Lions Gate Entertainment (LGF) , whose movie studio's earnings fell by 45% in the first six months of its fiscal year, got a shot in the arm when musical La La Land waltzed away on Sunday night with the largest haul of Golden Globes, making it the front-runner to walk away with the Academy Award for Best Picture.
The film, which stars Emma Stone and Ryan Gosling as star-crossed lovers in Los Angeles, collected seven statues, including those for Best Musical or Comedy and for both of its actors. The movie had led all films with seven nominations.
21st Century Fox (FOXA) was the big winner in the TV category. Atlanta, a comedy on its FX channel, won two Globes, including for Best Comedy. Its FX drama The People v. O.J. Simpson: American Crime Story was named Best Miniseries.
Moonlight, a low-budget film centered on the Atlanta drug world, was named Best Drama. It was distributed to theaters by A24, an independent studio created with seed money from investment firm Guggenheim Partners.
Lions Gate's marketing plan for La La Land, which was made for only $30 million, banked in part on generating buzz by gathering nominations and awards. Its outsized collection of Globes positions it as the favorite to collect a hefty number of the far more visible Academy Award nominations, for which ballots close on Friday. Those nominations are to be announced on Jan. 24.
The studio opened La La Land in a handful of theaters in New York and Los Angeles on Dec. 9 to qualify for the awards and stoked critics' attention by showing it at the Venice Film Festival in August and other film events.
Taking advantage of Sunday's Golden Globe telecast on NBC, Lions Gate two days earlier doubled the number of theaters showing it, from 750 to 1,515. Lions Gate also plans to increase the number of theaters over the Martin Luther King holiday weekend starting this Friday and again after the Oscar nominations.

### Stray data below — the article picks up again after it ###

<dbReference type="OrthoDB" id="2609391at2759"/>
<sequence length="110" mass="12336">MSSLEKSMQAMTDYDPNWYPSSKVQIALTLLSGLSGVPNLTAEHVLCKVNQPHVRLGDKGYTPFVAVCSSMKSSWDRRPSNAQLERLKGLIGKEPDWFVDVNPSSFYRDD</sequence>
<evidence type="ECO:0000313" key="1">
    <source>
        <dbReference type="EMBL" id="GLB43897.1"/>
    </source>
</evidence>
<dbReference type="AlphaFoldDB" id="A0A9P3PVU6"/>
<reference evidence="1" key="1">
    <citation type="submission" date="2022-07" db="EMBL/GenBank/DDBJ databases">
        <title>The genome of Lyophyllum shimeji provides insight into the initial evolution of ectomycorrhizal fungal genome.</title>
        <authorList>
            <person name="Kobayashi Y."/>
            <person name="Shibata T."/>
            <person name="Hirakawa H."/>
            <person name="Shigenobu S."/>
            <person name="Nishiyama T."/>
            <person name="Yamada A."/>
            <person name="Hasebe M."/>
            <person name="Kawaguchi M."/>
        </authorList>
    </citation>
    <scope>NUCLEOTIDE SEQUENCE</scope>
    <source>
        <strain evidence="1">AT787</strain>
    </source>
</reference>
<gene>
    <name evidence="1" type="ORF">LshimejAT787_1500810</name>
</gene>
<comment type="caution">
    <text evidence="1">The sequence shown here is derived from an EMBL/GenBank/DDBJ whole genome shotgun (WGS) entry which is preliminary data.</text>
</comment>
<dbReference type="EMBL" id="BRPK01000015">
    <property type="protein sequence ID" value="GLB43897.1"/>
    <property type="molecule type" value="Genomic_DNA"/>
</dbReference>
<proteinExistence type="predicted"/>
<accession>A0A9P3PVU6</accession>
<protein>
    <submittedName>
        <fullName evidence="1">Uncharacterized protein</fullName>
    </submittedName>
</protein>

"We'll go as wide as it merits," Lions Gate distribution chief David Spitz told Variety. "We have tremendous momentum heading into the rest of the awards season."
La La Land has collected $51.7 million in domestic ticket sales, according to audience measurement firm Comscore.
Amazon (AMZN - Get Report) which launched a movie studio in 2010, scored a Golden Globe for its bleak drama Manchester by the Sea, for which star Casey Affleck was named Best Actor. The online retailer paid $10 million for the U.S. rights to the film, which it distributed with Roadside Attractions, an independent studio in which Lions Gate has a minority interest. Amazon CEO Jeff Bezos was among those in the Beverly Hilton ballroom when the Globes were announced.
One of Amazon's TV shows, Goliath, also picked up a Best Actor award for Billy Bob Thornton's portrayal of a washed-up lawyer trying to redeem himself.
In one other notable result, The Night Manager, a British series based on a John le Carre spy novel, won three Globes for its leads, Tom Hiddleston and Olivia Colman, and for Hugh Laurie as Best Supporting Actor. The show was produced jointly by the BBC and AMC Networks (AMCX - Get Report) , which aired the drama in the U.S.